Medical Definition of Cognitive therapy

  • Medical Author:
    William C. Shiel Jr., MD, FACP, FACR

    Dr. Shiel received a Bachelor of Science degree with honors from the University of Notre Dame. There he was involved in research in radiation biology and received the Huisking Scholarship. After graduating from St. Louis University School of Medicine, he completed his Internal Medicine residency and Rheumatology fellowship at the University of California, Irvine. He is board-certified in Internal Medicine and Rheumatology.

Cognitive therapy: A relatively short-term form of psychotherapy based on the concept that the way we think about things affects how we feel emotionally. Cognitive therapy focuses on present thinking, behavior, and communication rather than on past experiences and is oriented toward problem solving. Cognitive therapy has been applied to a broad range of problems including depression, anxiety, panic, fears, eating disorders, substance abuse, and personality problems.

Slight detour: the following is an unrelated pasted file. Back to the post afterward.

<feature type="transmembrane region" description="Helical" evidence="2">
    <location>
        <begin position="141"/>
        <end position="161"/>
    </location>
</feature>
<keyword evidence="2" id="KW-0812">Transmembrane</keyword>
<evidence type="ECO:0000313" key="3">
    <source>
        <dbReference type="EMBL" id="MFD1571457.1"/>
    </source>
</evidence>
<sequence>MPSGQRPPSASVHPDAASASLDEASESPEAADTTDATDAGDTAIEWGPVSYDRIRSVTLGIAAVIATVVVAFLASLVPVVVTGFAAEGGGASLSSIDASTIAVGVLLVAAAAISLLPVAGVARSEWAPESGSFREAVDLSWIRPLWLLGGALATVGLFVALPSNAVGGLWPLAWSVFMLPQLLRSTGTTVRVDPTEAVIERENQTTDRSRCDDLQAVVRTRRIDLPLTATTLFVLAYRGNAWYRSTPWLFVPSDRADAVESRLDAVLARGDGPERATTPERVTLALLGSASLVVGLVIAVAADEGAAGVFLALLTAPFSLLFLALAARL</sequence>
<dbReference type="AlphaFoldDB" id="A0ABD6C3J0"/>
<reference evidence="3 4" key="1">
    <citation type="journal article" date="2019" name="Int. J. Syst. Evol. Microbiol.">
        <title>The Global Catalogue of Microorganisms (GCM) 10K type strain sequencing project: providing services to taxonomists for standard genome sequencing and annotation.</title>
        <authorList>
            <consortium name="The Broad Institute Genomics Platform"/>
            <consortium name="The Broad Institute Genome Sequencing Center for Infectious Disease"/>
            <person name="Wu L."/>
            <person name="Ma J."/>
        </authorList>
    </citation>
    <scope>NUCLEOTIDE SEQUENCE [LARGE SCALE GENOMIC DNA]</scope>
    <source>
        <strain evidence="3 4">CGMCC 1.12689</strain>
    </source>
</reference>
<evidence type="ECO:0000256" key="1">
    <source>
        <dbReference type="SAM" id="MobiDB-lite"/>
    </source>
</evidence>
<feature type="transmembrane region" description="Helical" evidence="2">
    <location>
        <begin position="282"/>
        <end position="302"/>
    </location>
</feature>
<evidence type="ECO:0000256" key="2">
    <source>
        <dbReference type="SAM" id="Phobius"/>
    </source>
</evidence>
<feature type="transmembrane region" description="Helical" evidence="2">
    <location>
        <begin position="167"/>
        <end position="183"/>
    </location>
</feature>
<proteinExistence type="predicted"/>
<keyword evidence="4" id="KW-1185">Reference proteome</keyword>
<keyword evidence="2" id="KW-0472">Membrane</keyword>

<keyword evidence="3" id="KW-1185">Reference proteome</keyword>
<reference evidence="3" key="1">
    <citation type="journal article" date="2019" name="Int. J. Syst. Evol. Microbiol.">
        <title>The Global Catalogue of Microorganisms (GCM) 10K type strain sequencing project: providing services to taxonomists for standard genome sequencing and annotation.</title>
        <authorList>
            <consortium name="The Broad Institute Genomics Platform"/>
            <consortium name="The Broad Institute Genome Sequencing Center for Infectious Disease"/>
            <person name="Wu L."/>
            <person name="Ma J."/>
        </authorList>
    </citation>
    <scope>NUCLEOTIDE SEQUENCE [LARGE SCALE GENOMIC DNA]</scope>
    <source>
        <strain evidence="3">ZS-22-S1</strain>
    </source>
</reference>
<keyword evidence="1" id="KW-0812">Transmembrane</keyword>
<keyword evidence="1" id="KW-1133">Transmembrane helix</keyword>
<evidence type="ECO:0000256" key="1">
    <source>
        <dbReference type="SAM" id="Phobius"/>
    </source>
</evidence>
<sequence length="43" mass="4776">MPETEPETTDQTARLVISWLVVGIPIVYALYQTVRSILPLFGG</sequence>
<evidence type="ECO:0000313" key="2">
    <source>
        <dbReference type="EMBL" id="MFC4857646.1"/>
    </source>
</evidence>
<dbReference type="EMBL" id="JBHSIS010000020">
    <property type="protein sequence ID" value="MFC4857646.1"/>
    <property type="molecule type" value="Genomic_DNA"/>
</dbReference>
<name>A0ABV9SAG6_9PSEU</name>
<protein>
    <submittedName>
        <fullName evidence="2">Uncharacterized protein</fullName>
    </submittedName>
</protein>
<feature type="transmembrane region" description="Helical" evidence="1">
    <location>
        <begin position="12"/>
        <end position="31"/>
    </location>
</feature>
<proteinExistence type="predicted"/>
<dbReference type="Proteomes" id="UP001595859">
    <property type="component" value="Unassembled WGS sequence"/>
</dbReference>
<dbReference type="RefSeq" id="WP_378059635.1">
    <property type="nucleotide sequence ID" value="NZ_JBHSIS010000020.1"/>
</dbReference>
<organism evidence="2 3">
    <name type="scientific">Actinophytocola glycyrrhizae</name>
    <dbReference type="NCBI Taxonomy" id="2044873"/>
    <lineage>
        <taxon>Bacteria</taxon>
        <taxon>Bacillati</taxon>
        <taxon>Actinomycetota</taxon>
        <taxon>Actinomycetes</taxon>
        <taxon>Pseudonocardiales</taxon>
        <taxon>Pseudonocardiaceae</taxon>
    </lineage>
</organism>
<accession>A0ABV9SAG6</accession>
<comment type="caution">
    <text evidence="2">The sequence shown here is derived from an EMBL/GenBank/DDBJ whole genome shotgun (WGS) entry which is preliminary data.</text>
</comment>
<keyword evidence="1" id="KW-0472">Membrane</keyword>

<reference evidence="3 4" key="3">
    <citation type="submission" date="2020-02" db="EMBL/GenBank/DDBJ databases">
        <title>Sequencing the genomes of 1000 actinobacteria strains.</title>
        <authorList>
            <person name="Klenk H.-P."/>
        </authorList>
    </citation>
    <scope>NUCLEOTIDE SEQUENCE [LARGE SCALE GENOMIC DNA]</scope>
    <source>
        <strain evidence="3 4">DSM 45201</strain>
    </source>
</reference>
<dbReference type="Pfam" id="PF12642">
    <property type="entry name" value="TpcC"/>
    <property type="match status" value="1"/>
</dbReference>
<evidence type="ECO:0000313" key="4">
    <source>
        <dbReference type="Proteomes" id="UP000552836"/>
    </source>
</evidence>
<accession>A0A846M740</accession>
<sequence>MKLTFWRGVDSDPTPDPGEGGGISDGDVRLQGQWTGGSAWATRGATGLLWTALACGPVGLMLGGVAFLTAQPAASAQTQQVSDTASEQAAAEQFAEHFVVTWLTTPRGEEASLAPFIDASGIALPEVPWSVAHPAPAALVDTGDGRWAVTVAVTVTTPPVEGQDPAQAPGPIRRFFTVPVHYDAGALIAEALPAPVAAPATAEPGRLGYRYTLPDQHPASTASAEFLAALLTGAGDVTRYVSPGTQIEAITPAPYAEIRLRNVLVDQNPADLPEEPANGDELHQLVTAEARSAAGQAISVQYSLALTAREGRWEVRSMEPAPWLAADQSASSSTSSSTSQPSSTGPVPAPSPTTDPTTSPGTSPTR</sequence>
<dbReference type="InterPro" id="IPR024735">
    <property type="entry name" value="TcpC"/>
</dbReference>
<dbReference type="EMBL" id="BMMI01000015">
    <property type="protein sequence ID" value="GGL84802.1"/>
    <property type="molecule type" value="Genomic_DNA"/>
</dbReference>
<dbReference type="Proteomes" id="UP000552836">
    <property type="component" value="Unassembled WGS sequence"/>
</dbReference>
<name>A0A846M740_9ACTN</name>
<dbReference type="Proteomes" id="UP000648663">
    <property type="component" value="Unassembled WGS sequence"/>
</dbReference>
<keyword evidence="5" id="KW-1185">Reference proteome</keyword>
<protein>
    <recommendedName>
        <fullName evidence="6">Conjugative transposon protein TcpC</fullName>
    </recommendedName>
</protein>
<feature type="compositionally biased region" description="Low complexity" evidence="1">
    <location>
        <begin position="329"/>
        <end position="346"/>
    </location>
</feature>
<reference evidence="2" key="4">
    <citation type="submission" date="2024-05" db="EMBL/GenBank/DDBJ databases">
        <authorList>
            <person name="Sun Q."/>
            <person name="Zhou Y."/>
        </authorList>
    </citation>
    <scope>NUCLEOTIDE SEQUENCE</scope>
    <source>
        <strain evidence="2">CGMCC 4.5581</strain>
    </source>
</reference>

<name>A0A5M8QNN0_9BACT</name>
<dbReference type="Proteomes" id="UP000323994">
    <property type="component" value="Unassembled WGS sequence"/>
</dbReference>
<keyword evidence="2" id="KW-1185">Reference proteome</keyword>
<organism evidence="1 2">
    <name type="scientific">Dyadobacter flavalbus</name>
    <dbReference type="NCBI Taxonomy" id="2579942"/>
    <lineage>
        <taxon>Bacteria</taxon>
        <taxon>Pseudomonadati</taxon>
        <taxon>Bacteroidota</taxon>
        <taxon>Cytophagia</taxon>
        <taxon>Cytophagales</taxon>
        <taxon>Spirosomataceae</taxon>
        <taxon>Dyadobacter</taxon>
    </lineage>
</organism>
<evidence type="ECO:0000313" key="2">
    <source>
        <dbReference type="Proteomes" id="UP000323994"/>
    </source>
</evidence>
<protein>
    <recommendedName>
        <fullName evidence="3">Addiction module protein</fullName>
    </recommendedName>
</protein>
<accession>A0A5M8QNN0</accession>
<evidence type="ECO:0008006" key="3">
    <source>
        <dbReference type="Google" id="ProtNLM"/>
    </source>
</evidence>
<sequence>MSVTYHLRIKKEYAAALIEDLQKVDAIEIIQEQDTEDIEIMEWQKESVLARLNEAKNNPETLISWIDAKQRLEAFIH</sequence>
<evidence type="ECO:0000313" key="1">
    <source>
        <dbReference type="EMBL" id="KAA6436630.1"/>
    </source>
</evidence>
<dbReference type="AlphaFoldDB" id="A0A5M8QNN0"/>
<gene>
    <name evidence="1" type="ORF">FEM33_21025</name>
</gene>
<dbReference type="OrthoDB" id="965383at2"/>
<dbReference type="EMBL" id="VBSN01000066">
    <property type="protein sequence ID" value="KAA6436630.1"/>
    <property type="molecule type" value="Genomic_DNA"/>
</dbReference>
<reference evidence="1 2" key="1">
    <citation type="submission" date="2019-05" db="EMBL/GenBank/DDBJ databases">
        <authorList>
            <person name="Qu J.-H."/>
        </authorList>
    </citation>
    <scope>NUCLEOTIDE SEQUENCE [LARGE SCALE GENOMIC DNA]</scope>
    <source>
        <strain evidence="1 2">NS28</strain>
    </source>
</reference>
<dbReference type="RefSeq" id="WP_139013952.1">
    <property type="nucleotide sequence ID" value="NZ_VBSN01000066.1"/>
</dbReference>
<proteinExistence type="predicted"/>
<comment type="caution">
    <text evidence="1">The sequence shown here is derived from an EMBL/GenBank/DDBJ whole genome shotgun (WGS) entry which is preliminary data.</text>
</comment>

Cognitive therapy is sometimes called cognitive behavior therapy because it aims to help people in the ways they think (the cognitive) and in the ways they act (the behavior). Cognitive therapy has, for instance, been used to help cocaine-dependent individuals become abstinent from cocaine and other substances. The underlying assumption is that learning processes play an important role in the development and continuation of cocaine abuse and dependence. These same learning processes can be used to help individuals reduce their drug use.

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Last Editorial Review: 1/25/2017

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